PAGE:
Is it a biography? Is it a novel? No! It’s a dog. It’s a pedigree red cocker spaniel. Flush belonged to Elizabeth Barrett Browning, and featured in two of her poems as well as in her correspondence with Robert Browning. He is a literary dog, and Virginia Woolf wrote his biography, an innovative mixture of fiction and fact.
Flush by Virginia Woolf
Flush’s life began in about 1840 in a village with a loving mistress, who gave him to the poet Elizabeth Barrett. Flush gave up the pleasure of the countryside to live in Wimpole Street and to become devoted to his new mistress. He had to learn the life of a pampered housedog, was torn apart by jealousy of Robert Browning when he began to visit, and by the terror of being dognapped.
This is not an anthropomorphic story. Virginia Woolf does not make Flush the dog into an almost human. He has values, affections, emotions, and confusions. But these are rooted in his dog-ness. The reader’s attention is never very far from the concerns of the humans.
As well as mixing fact and fiction Virginia Woolf was exploring the world from the point of view of a dog. That meant that she had to focus on smells. Luckily the Brownings eloped to Italy, which drew from Virginia Woolf some of her most descriptive writing.
But Flush wandered off into the streets of Florence to enjoy the rapture of smell. He threaded his path through main streets and back streets, through squares and alleys, by smell. He nosed his way from smell to smell; the rough, the smooth, the dark, the golden, where they bake bread, where the women sit combing their hair, where the bird-cages are piled high on the causeway, where the wine spills itself in dark red stains on the pavement, where leather smells and harness and garlic, where cloth is beaten, where vine leaves tremble, where men sit and drink and spit and dice – he ran in and out, always with his nose to the ground, drinking in the essence; or with his nose in the air vibrating with the aroma. (86-7)
And even more than the technique of writing with her nose, the writer was looking at the world in an innovative way, and in particular using a witness to the experiences of a woman poet, Elizabeth Barrett Browning. Flush is a guide for the reader, for example by his reaction to Elizabeth’s fearsome father who visits every evening to check that she has eaten. Having benefited from his mistress’s small appetite, Flush slinks away, leaving Elizabeth to her father’s approval. Through Flush’s story we can look at her life as a young woman under her father’s tyrannical rule, at her time as an invalid, at her growing affection for Robert Browning, and finally at their life in Italy. There is the subtle parallel between a young woman’s life and a dog’s. And Flush is a witness to the social and economic contrasts in London, cheek by jowl so to speak, the poverty that exists adjacent to Wimpole Street. This is not a silly or sweet book.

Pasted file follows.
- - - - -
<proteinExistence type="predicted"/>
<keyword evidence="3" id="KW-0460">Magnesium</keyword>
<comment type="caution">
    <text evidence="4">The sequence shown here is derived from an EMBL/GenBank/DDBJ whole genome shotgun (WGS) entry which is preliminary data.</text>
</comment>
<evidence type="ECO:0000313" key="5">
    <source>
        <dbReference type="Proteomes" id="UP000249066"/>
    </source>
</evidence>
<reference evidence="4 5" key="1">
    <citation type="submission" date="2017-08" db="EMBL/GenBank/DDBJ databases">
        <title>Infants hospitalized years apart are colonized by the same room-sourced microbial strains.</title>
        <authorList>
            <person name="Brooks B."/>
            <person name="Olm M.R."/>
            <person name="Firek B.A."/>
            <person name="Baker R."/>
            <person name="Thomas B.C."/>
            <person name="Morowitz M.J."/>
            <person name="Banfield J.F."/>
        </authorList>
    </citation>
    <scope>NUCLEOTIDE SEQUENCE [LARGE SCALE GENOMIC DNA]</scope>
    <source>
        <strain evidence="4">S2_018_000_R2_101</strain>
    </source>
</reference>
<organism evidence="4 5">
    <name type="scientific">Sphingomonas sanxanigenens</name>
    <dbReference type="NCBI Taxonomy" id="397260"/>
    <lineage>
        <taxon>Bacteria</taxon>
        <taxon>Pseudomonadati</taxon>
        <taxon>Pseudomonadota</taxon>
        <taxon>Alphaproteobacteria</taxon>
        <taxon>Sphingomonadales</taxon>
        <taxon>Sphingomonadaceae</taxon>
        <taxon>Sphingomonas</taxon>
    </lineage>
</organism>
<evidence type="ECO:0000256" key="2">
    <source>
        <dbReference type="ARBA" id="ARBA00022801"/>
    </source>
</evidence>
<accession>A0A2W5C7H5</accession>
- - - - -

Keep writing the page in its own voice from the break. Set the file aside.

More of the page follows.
Virginia Woolf’s novel The Waves (1931) was experimental and had been tough to produce. Flush was written ‘by way of a change’ (diary 23.12.32). As she worked on it she felt restricted by the imperative to complete it, ‘that abominable dog Flush’ (diary 3.1.33) wanting to get on with The Years.
She rightly predicted that in the longer term Flush would be seen as less significant than many of her other novels, describing it in her frustration as ‘that silly book’ (diary 28.4.33).
Virginia Woolf was not at all sure how Flush would be received. She was afraid that readers would react to it as if it were a sentimental book, and that her reputation would be damaged.
Flush will be out on Thursday and I shall be very much depressed, I think, by the kind of praise. They’ll say it’s “charming”, delicate, ladylike. And it will be popular. Well now I must let this slip over me without paying it any attention. I must concentrate on The Pargiters – or Here and Now. I must not let myself believe that I’m simply a ladylike prattler; for one thing it’s not true. But they’ll all say so. And I shall very much dislike the popular success of Flush .No, I must say to myself, this is a mere wisp, a veil of water; and so create, hardly, fiercely, as I feel now more able to do than ever before. (diary 2.10.33)
It has fewer devotees than To the Lighthouse, or Mrs Dalloway, or many of her other books. But it is a serious experiment and there is much joy, humour and smelliness in it.
Flush the dog
I was reminded of Flush the spaniel recently by an article in the Paris Review in October by Erin Schwartz. You can find it here. Elizabeth Barrett Browning wrote two poems to her dog: one To Flush, My Dog is long, twenty verses long. You can find it here. The poem extols the dog’s virtues as a friend. The other Flush or Faunus celebrates Flush’s ability to comfort his mistress when she is upset. Here’s a link. Neither poem is especially striking.
I chose to read Flush because my family has just been increased by a fast-growing cocker spaniel. When we chose the breed, I had forgotten that literary Flush was a spaniel. Our puppy is not red but we think she is beautiful all the same. Her name is Lupin. I will not be writing a novel about her.
NB: on several occasions Virginia Woolf has Flush eating grapes. I have been told in puppy classes that grapes are poison for dogs.
Flush by Virginia Woolf, first published by the Hogarth Press in 1933. I read the Oxford World Classics edition. 132pp
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